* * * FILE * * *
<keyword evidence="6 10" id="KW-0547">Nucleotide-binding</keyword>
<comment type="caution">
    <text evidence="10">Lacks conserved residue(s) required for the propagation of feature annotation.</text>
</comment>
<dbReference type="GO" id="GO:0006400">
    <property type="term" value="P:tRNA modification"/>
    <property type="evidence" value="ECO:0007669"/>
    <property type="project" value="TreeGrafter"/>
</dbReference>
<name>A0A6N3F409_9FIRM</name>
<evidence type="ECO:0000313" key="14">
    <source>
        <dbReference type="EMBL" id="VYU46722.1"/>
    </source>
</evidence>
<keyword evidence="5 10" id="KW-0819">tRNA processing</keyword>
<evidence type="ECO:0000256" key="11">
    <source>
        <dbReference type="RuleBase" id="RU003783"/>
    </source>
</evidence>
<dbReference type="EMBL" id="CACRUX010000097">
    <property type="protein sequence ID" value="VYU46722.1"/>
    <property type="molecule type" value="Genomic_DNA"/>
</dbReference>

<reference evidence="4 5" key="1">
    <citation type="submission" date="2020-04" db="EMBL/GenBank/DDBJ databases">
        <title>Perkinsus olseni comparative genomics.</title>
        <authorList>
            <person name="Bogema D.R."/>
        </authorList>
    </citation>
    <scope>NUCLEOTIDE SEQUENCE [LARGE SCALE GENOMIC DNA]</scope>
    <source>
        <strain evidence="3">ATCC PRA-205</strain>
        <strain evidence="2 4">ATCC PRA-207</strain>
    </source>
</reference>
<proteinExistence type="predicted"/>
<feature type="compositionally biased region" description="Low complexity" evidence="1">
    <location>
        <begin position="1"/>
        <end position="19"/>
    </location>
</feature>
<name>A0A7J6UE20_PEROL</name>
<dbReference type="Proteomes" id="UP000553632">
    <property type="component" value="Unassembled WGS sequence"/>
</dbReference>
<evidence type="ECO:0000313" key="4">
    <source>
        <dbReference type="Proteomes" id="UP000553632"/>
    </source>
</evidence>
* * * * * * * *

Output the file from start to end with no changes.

<keyword evidence="6 10" id="KW-0547">Nucleotide-binding</keyword>
<comment type="caution">
    <text evidence="10">Lacks conserved residue(s) required for the propagation of feature annotation.</text>
</comment>
<dbReference type="GO" id="GO:0006400">
    <property type="term" value="P:tRNA modification"/>
    <property type="evidence" value="ECO:0007669"/>
    <property type="project" value="TreeGrafter"/>
</dbReference>
<name>A0A6N3F409_9FIRM</name>
<evidence type="ECO:0000313" key="14">
    <source>
        <dbReference type="EMBL" id="VYU46722.1"/>
    </source>
</evidence>
<keyword evidence="5 10" id="KW-0819">tRNA processing</keyword>
<evidence type="ECO:0000256" key="11">
    <source>
        <dbReference type="RuleBase" id="RU003783"/>
    </source>
</evidence>
<dbReference type="EMBL" id="CACRUX010000097">
    <property type="protein sequence ID" value="VYU46722.1"/>
    <property type="molecule type" value="Genomic_DNA"/>
</dbReference>

<reference evidence="4 5" key="1">
    <citation type="submission" date="2020-04" db="EMBL/GenBank/DDBJ databases">
        <title>Perkinsus olseni comparative genomics.</title>
        <authorList>
            <person name="Bogema D.R."/>
        </authorList>
    </citation>
    <scope>NUCLEOTIDE SEQUENCE [LARGE SCALE GENOMIC DNA]</scope>
    <source>
        <strain evidence="3">ATCC PRA-205</strain>
        <strain evidence="2 4">ATCC PRA-207</strain>
    </source>
</reference>
<proteinExistence type="predicted"/>
<feature type="compositionally biased region" description="Low complexity" evidence="1">
    <location>
        <begin position="1"/>
        <end position="19"/>
    </location>
</feature>
<name>A0A7J6UE20_PEROL</name>
<dbReference type="Proteomes" id="UP000553632">
    <property type="component" value="Unassembled WGS sequence"/>
</dbReference>
<evidence type="ECO:0000313" key="4">
    <source>
        <dbReference type="Proteomes" id="UP000553632"/>
    </source>
</evidence>